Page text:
It is said that Molière’s grandfather often took him to the Hôtel de Bourgogne to see French tragedy and Italian comedy. Around 1640, Molière probably met Tiberio Fiurelli, known as Scaramouche in the Italian theater, and became closely associated with the Béjart family. Its members were involved in the arts, particularly theater, and were somewhat eccentric, but they lived in the fashionable Marais section of Paris and had some good connections. Their oldest daughter, Madeleine, known as an actress, was the sometime mistress of the Baron de Modène and mother of a child recognized by him. At a time when “actor” and “outlaw” were considered synonymous by many, Molière chose the life of the theater. He was giving up the security and respectability offered him, not only by the right to succeed his father, but also by the legal profession. At first, he chose not to write for the theater, instead pursuing a career as an actor.

The Illustre Théâtre was founded in 1643 by the Béjarts and other actors, including Molière, not for profit at first but simply for their entertainment and that of the bourgeoisie of Paris. The troupe was under the protection of Gaston, the duke of Orléans, brother of Louis XIII, who did not always remember to pay his actors. They rented and appointed a former tennis court as a theater, opened their doors in 1644, and were soon in serious financial difficulty. Marie Hervé, mother of the Béjart girls, helped her children and Molière, who had by then taken this name and was head of the troupe. Despite all measures, matters grew worse. In 1645, Molière was sued by numerous creditors and experienced a brief sojourn in debtors’ prison. He had made many friends among Parisian men of letters and their noble patrons, however, and formulated his philosophy of the theater. He had not wasted his time.

On his release from prison, Molière decided to leave Paris to try his luck in another troupe. Madeleine soon joined him. At the behest of a number of dramatic authors, the duke of Épernon received Molière, Madeleine, and her brother and sister into his troupe. They toured the provinces under the direction of Charles Dufresne until 1650, when the duke withdrew his support and Dufresne left the troupe. Molière assumed leadership during this awkward time, but in 1652 the troupe found a new patron in the prince of Conti. Again, the intercession of men of letters in Paris had been instrumental. The prince was an enlightened man who enjoyed such company, and he came to prize Molière’s intelligence and culture highly. Unfortunately, the prince’s spiritual advisers persuaded him to lead a more austere life, and in 1657 he withdrew his patronage....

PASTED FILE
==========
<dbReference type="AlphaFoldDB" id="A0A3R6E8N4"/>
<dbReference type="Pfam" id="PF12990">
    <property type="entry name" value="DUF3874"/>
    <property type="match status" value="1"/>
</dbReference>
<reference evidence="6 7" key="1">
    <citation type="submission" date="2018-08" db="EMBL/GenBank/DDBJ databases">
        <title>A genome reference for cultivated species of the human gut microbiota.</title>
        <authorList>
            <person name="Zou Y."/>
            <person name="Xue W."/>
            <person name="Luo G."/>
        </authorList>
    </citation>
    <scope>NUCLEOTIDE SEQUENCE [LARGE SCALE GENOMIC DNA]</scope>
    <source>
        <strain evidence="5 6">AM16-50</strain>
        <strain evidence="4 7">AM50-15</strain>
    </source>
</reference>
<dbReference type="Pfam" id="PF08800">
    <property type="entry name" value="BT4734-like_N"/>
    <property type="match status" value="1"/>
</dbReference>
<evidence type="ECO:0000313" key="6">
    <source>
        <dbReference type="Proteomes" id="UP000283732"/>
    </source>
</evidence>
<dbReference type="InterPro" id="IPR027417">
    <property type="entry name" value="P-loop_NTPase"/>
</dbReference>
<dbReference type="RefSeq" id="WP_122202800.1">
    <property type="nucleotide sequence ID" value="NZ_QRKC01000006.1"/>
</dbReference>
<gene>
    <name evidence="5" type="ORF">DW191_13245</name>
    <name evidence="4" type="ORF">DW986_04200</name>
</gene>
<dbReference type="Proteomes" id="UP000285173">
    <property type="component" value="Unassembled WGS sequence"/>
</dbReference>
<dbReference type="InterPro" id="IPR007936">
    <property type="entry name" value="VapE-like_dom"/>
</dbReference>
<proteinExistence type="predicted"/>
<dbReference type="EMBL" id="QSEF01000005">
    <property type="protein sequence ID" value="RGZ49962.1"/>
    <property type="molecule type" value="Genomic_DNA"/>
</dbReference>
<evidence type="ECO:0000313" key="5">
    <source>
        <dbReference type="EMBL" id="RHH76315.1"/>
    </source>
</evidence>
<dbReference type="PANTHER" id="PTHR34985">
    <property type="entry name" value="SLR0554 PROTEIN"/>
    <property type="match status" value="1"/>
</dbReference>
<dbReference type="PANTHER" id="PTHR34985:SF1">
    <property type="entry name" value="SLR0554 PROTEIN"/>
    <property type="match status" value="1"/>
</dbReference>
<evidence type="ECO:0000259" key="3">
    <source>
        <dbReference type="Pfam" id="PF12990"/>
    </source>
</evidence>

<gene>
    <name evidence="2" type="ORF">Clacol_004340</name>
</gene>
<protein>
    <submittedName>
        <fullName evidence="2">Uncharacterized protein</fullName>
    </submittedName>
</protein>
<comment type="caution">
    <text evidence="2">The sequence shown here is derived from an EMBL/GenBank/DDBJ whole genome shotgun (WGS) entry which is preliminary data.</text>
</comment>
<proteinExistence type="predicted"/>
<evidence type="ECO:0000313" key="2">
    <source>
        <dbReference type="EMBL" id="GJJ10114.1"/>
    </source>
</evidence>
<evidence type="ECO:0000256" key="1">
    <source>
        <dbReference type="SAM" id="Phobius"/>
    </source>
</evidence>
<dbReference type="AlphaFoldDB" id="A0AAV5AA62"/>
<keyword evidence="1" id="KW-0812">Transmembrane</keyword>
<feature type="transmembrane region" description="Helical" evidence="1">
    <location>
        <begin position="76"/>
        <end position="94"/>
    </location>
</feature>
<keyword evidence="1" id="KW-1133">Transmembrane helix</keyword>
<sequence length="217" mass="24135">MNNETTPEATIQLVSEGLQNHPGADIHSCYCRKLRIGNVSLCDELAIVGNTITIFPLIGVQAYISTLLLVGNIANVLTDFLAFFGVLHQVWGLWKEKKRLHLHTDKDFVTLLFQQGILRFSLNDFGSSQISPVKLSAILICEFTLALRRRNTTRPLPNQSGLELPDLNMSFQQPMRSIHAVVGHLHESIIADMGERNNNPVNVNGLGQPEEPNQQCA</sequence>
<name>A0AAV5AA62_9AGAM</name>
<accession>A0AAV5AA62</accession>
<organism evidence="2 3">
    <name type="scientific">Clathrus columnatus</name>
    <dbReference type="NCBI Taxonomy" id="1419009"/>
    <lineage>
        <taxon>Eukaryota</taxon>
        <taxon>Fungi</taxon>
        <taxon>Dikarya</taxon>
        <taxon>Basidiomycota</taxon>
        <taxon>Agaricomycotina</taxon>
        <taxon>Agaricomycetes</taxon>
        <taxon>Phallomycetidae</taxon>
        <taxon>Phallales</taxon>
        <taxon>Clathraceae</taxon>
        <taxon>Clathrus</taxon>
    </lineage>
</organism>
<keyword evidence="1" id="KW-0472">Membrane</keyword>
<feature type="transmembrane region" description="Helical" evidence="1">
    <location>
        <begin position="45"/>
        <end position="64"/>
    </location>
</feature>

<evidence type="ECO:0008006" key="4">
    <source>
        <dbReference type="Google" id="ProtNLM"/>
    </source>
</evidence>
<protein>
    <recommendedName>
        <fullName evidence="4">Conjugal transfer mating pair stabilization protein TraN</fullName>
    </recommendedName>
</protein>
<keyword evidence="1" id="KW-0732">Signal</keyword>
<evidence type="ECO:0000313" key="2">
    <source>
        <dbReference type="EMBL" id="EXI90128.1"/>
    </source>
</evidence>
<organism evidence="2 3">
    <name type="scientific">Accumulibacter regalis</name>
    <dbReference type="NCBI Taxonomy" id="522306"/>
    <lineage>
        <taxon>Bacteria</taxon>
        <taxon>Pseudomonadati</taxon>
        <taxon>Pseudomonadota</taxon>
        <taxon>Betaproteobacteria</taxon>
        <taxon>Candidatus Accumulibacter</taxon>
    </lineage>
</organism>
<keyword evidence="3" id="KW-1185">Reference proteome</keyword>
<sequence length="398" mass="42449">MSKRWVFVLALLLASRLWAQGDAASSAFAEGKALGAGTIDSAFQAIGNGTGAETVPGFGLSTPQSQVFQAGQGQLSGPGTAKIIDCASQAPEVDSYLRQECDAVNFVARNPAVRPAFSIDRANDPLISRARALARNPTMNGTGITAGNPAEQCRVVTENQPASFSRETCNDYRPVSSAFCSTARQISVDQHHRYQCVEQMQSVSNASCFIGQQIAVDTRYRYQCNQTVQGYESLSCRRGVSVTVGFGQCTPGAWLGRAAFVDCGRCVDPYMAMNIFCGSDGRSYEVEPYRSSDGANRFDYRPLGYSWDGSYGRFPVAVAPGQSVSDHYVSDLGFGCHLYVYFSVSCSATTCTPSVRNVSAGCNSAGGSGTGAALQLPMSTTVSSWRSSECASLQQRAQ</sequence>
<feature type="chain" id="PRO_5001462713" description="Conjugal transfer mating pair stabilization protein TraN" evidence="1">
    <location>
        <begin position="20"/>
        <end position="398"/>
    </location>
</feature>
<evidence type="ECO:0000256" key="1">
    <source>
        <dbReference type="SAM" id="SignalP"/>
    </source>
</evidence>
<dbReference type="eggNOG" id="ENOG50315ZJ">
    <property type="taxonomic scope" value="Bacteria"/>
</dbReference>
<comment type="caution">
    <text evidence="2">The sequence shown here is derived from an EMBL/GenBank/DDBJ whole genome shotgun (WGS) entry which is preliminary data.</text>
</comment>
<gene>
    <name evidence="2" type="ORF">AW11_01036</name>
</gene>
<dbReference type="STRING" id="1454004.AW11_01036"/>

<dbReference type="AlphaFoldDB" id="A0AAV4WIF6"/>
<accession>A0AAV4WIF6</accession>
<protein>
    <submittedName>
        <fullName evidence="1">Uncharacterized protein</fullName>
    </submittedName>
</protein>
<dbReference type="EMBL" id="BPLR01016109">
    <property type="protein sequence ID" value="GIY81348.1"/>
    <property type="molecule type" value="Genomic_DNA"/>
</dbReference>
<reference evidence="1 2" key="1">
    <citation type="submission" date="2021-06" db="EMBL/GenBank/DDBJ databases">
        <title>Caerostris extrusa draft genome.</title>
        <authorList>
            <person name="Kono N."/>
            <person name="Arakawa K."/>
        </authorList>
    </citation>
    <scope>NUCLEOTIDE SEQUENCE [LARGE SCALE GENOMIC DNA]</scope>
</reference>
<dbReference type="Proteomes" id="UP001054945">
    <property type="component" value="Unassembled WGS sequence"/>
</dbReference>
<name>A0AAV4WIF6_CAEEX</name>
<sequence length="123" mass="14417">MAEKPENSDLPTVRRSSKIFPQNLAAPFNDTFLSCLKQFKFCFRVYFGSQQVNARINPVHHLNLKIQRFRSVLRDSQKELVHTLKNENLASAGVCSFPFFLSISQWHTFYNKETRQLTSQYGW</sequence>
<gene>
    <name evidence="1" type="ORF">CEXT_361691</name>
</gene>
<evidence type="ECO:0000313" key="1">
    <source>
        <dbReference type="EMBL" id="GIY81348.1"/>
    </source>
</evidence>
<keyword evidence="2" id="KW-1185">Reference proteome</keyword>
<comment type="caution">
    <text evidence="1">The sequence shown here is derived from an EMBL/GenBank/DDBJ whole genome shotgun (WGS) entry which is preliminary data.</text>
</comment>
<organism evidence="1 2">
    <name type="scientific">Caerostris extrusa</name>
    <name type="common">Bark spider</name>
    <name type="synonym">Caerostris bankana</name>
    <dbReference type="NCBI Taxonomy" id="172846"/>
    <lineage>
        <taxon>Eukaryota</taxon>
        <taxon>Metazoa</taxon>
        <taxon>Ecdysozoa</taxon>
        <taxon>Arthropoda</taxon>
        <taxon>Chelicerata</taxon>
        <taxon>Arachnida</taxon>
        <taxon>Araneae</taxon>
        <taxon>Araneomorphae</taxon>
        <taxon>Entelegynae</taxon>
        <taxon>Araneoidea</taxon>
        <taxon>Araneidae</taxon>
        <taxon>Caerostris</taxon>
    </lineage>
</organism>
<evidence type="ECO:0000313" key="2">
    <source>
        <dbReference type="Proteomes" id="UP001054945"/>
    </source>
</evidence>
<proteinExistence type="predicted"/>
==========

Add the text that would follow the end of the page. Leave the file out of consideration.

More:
(The entire section is 1596 words.)

Molière Biography

(Masterpieces of World Literature, Critical Edition)

Jean-Baptiste Poquelin was born in Paris, France. Although his date of birth is not known, he was baptized on January 15, 1622. Jean-Baptiste was the oldest child of Marie Cresse Poquelin and Jean Poquelin, a prosperous upholsterer who was connected with the court. The boy was educated at the Jesuit College of Clermont, then studied law, becoming a notary in 1641. Meanwhile, his father had arranged for Jean-Baptiste to inherit the court office, which he himself had purchased from his brother. The young man’s future seemed assured.

Jean-Baptiste, however, had fallen under the spell of the theater, in the person of the actress Madeleine Béjart, whose parents were neighbors of the Poquelin family. With Madeleine, her...

(The entire section is 1176 words.)

Molière Biography

(Masterpieces of World Literature, Critical Edition)

From the plots and character types familiar to his audience, Molière developed modern comedy. His plays vary from simple to complex, from farce and comedy-ballet to comedy of manners and what might be termed comedy of character. Whatever their nature, they play beautifully. The words, the situations, and the scenes are as funny to twenty-first century audiences as they were in Molière’s time. Furthermore, in the plays that are considered Molière’s masterpieces, such as Tartuffe and The Misanthrope, audiences find something more than humor: a realistic view of the world as the home of fools, along with a belief that good will ordinarily triumph over evil, but only by the narrowest margin.

(The entire section is 117 words.)

Molière Biography

(Great Authors of World Literature, Critical Edition)

Not many details of the life of Molière (mawl-yehr) are known, but of his reputation as France’s comic genius there is no doubt. He was a popular and appreciated playwright in his lifetime; since his death his fame has spread, and his plays continue to delight audiences.{$S[A]Poquelin, Jean-Baptiste;Molière}

Jean-Baptiste Poquelin was baptized on January 15, 1622, in the Parisian church of Saint Eustache. In all probability he was born on the same day. His father Jean was a prosperous upholsterer who held a royal commission. His mother was Marie Cressé.

At the age of ten Jean-Baptiste was sent to the Collège de Clermont, a school conducted by the Jesuits. Afterward he studied law and perhaps in 1641...

(The entire section is 955 words.)

Molière Biography

(Drama for Students)

Born Jean-Baptiste Poquelin on January 15, 1622, in Paris, Molière grew up in a wealthy bourgeois family. His maternal grandfather...

(The entire section is 485 words.)

Molière Biography

(Drama for Students)

Moliere, born Jean-Baptiste Poquelin, was baptized in Paris, France, on January 15, 1622. His father, Jean Poquelin, was a furniture merchant...

(The entire section is 571 words.)

Molière Biography

(Drama for Students)

Molière, born Jean-Baptiste Poquelin, was baptized in Paris, France, on January 15,1622. His father was a furniture merchant who, in 1631,...

(The entire section is 499 words.)